selling plants from home

cheflara(z6NY)February 13, 2006

Hi, My daughter always seems to have extra plants and wanted to sell them out of our home, like a yard sale/plant sale. We live in the city. She didn't know if there are any regulations for selling plants in western New York.

Any help would be much appreciated!

Cheflara

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penny1947(z6 WNY)

Cheflara
i have sold plants for the past two years and never had a problem. I have also sold them through Buffalo Buy and Sell which is a group on Yahoo. This year I started offering seeds on my website for sale.

Penny

    Bookmark   February 14, 2006 at 6:45AM
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gottagarden(z5 western NY)

As long as she's not having a yard sale/flower sale every weekend, there's probably no problem. I've gotten many fine plants at garage sales. Of course, if you ask the authorities, they will probably tell you that you need a business license and need to pay taxes on your sales. If she keeps it low key, and only once in a while, you should be fine.

    Bookmark   February 14, 2006 at 7:22AM
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cheflara(z6NY)

Thanks, Penny and Gottagarden, she would only be selling plants occasionally. I will check out Buffalo Buy & Sell also.

    Bookmark   February 14, 2006 at 1:55PM
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penny1947(z6 WNY)

Here is the link to the main page of Buffalo Buy and Sell
Penny

Here is a link that might be useful: Buffalo Buy and Sell

    Bookmark   February 15, 2006 at 4:18AM
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oldroser(z5)

One of the things you have to be aware of is that your house insurance does not provide liability coverage for a business. There have been several instances where garage sales caused a problem - someone was injured and because they were on the premises to buy something, the insurance company said there was no coverage for their injury. Usually companies will consider one garage sale an incidental occupancy but two or more could be considered a business and if someone tripped and sprained or broke an ankle, you could lose your house. That's why it's better to sell at a Farmers Market - away fro your premises. But if you caused an injury away from home and it was because of a business operation, that could cause a problem too. This kind of thing is what keeps lawyers in business.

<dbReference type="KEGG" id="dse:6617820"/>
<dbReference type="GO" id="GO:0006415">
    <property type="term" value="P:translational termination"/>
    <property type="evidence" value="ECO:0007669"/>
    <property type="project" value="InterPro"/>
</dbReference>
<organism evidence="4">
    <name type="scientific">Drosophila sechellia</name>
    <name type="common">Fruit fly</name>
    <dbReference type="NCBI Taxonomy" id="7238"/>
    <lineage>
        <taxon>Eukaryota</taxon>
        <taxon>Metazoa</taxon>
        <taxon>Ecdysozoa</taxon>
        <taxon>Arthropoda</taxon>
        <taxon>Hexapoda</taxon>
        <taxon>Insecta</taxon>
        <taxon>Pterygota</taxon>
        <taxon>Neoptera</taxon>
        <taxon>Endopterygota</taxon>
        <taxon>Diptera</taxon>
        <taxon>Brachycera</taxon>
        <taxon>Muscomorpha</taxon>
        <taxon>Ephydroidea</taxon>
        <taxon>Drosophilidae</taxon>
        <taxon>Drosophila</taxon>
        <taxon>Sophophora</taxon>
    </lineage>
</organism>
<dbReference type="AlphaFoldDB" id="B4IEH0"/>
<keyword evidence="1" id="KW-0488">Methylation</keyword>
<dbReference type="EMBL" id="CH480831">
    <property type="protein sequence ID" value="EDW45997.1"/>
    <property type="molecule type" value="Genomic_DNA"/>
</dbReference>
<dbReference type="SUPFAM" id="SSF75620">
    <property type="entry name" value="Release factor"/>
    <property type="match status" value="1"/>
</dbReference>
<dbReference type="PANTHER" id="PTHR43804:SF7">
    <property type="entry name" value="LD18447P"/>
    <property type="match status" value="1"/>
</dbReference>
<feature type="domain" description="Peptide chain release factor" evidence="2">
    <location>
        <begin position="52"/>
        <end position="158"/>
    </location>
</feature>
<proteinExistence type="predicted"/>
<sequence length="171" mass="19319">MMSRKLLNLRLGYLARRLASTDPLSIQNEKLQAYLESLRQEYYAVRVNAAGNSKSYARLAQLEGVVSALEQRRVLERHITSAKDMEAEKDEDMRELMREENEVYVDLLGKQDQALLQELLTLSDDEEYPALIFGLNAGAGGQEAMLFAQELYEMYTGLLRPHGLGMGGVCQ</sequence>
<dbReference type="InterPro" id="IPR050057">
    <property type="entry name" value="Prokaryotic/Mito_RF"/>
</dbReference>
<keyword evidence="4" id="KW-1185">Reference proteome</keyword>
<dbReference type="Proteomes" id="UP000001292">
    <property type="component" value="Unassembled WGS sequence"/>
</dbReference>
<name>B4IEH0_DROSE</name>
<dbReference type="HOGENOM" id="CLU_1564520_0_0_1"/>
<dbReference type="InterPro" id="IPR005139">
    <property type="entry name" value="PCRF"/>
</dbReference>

Bookmark   February 15, 2006 at 7:53PM
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cheflara(z6NY)

Thanks, oldroser, you've given me serious food for thought on the perils of selling out of my home. The Farmer's market sounds like a good idea.
Cheflara

    Bookmark   February 15, 2006 at 11:23PM
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herbalbetty

Be very careful here. You DO need to have special permits and licenses in order to sell plants in NY state. An inspector needs to come around and ensure there are no diseases or pests. Most farmer's markets will insist on seeing your nursery license for this. A single garage sale probably won't get you into trouble, but several sales from your house just might. Also, call your insurance person to see if you have coverage or not. He/she is the only person who will know for sure.

    Bookmark   February 16, 2006 at 7:46AM
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penny1947(z6 WNY)

I guess I must be very naive. I would never think of someone attending a yard sale and suing a homeowner . When I offer my plants for sale, I set them on a small table out at the end of my driveway right by the sidewalk under a tree. Then I move them inside later in the evening. Most people don't even have to come into the yard. A farmers' market is a good option if you have LOTS of plants and plenty of mature in bloom plants so that you can sell enough to cover your expenses. People at the markets I have been to want plants that are already blooming for instant gratification. Flats of blooming annuals seem to do much better than perennials. Just my own observation.

Penny

    Bookmark   February 16, 2006 at 8:02AM
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crankyoldman(z5 NY)